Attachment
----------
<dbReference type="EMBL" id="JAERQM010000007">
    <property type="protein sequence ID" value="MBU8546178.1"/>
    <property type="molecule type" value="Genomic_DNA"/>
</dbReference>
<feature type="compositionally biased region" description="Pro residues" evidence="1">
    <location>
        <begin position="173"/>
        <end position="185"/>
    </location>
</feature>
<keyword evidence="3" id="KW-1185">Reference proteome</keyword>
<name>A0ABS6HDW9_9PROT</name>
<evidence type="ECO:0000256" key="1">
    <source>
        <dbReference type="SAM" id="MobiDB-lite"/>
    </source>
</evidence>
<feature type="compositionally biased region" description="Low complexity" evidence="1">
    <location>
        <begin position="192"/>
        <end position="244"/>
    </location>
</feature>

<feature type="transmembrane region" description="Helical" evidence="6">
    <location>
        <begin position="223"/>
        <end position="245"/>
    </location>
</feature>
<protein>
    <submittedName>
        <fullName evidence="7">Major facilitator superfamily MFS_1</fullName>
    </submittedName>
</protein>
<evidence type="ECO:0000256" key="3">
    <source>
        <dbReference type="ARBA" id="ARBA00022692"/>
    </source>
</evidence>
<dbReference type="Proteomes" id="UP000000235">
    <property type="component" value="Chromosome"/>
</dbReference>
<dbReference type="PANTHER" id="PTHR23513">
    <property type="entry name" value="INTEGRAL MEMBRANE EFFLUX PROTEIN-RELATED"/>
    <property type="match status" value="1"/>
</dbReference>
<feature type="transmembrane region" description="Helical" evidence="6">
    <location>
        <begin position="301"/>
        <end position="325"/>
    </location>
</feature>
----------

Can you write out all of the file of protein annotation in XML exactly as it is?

<dbReference type="EMBL" id="JAERQM010000007">
    <property type="protein sequence ID" value="MBU8546178.1"/>
    <property type="molecule type" value="Genomic_DNA"/>
</dbReference>
<feature type="compositionally biased region" description="Pro residues" evidence="1">
    <location>
        <begin position="173"/>
        <end position="185"/>
    </location>
</feature>
<keyword evidence="3" id="KW-1185">Reference proteome</keyword>
<name>A0ABS6HDW9_9PROT</name>
<evidence type="ECO:0000256" key="1">
    <source>
        <dbReference type="SAM" id="MobiDB-lite"/>
    </source>
</evidence>
<feature type="compositionally biased region" description="Low complexity" evidence="1">
    <location>
        <begin position="192"/>
        <end position="244"/>
    </location>
</feature>

<feature type="transmembrane region" description="Helical" evidence="6">
    <location>
        <begin position="223"/>
        <end position="245"/>
    </location>
</feature>
<protein>
    <submittedName>
        <fullName evidence="7">Major facilitator superfamily MFS_1</fullName>
    </submittedName>
</protein>
<evidence type="ECO:0000256" key="3">
    <source>
        <dbReference type="ARBA" id="ARBA00022692"/>
    </source>
</evidence>
<dbReference type="Proteomes" id="UP000000235">
    <property type="component" value="Chromosome"/>
</dbReference>
<dbReference type="PANTHER" id="PTHR23513">
    <property type="entry name" value="INTEGRAL MEMBRANE EFFLUX PROTEIN-RELATED"/>
    <property type="match status" value="1"/>
</dbReference>
<feature type="transmembrane region" description="Helical" evidence="6">
    <location>
        <begin position="301"/>
        <end position="325"/>
    </location>
</feature>